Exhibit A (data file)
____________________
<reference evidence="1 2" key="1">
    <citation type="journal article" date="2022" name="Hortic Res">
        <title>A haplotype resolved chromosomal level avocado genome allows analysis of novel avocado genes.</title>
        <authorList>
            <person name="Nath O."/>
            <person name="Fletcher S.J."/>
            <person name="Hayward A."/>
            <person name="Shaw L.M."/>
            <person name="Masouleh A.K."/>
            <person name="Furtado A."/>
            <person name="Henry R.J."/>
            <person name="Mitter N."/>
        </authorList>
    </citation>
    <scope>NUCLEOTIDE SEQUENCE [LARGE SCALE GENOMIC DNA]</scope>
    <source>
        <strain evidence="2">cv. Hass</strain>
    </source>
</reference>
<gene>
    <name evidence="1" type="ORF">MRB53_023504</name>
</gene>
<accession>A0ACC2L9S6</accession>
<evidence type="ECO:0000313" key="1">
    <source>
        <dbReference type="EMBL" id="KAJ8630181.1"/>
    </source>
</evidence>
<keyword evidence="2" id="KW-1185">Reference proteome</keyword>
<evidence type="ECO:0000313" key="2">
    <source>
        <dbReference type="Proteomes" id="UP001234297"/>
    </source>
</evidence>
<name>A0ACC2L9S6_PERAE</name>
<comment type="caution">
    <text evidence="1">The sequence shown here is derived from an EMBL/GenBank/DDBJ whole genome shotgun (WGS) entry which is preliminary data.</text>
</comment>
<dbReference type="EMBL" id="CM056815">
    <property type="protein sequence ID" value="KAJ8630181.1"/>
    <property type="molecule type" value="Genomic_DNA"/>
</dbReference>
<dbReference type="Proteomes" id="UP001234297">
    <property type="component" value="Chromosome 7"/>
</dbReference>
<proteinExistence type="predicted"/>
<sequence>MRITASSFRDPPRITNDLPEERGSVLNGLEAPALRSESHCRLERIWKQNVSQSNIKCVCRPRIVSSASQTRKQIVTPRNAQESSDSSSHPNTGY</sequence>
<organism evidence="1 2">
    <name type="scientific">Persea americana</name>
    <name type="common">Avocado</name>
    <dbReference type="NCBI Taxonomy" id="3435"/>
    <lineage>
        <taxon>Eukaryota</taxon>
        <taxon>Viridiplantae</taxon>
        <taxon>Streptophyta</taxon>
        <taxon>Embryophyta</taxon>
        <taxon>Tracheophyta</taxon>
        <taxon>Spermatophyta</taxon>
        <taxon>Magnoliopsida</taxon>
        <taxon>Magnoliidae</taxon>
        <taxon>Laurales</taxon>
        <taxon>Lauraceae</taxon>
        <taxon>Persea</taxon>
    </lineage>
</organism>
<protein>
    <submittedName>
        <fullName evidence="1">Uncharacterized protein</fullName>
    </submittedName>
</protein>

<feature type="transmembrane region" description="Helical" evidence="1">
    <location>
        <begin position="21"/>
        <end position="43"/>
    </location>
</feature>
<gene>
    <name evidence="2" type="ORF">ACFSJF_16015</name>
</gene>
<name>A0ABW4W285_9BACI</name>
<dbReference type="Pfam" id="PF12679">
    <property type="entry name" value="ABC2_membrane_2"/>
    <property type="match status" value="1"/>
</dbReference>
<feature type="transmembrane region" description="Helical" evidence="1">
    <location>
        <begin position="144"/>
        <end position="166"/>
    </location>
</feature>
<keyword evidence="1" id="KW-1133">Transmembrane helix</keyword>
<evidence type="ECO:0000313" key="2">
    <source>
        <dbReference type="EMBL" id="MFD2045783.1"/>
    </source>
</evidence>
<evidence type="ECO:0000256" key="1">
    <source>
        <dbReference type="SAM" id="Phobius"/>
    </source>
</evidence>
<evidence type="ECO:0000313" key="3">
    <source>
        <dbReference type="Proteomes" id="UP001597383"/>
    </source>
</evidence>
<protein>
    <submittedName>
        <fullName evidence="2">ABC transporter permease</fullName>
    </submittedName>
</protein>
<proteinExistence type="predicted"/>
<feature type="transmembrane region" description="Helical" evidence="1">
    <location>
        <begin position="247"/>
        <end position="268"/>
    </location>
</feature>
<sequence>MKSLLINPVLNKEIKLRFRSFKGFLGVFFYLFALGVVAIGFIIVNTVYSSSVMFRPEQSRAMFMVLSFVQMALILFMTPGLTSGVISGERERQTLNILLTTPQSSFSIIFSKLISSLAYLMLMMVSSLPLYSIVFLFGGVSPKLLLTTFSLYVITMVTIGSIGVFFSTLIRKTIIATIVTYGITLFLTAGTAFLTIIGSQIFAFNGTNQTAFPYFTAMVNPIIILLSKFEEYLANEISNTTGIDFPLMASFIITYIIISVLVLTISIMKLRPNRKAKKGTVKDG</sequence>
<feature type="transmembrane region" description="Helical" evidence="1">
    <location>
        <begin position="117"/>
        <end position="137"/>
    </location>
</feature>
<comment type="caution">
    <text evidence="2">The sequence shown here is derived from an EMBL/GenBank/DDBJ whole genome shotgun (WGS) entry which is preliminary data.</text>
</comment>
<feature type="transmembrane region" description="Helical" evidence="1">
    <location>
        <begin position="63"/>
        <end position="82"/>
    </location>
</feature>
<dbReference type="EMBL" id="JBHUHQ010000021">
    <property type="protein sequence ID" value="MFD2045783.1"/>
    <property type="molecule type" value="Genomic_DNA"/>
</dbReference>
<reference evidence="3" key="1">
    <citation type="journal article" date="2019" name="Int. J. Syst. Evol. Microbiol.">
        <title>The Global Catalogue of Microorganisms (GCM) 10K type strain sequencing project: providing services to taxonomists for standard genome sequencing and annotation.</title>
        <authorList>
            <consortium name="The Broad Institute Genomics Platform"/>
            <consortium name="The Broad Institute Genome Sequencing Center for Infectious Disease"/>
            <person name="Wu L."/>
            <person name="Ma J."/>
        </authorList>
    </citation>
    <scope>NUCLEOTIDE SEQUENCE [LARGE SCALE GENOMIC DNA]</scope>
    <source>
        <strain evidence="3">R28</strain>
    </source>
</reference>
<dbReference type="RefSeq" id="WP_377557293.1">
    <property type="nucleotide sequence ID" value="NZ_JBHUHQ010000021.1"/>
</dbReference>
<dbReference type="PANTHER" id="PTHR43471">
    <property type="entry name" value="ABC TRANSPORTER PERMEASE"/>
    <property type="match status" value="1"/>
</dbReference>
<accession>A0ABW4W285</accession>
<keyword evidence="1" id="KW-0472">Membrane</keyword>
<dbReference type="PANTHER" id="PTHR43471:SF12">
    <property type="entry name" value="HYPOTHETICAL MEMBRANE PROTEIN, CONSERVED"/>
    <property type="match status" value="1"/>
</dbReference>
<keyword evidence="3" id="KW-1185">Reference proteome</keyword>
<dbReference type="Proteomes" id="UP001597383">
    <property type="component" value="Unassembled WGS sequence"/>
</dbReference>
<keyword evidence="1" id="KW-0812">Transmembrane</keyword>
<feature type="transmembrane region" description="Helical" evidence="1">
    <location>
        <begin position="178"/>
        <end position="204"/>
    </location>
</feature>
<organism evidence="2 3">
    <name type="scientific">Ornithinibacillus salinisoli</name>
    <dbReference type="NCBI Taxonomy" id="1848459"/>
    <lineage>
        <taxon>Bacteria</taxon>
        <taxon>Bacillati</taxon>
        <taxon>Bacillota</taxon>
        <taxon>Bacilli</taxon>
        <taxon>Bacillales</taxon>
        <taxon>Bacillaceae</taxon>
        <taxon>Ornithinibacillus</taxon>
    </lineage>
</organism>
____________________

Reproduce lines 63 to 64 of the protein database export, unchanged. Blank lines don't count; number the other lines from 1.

        <taxon>Persea</taxon>
    </lineage>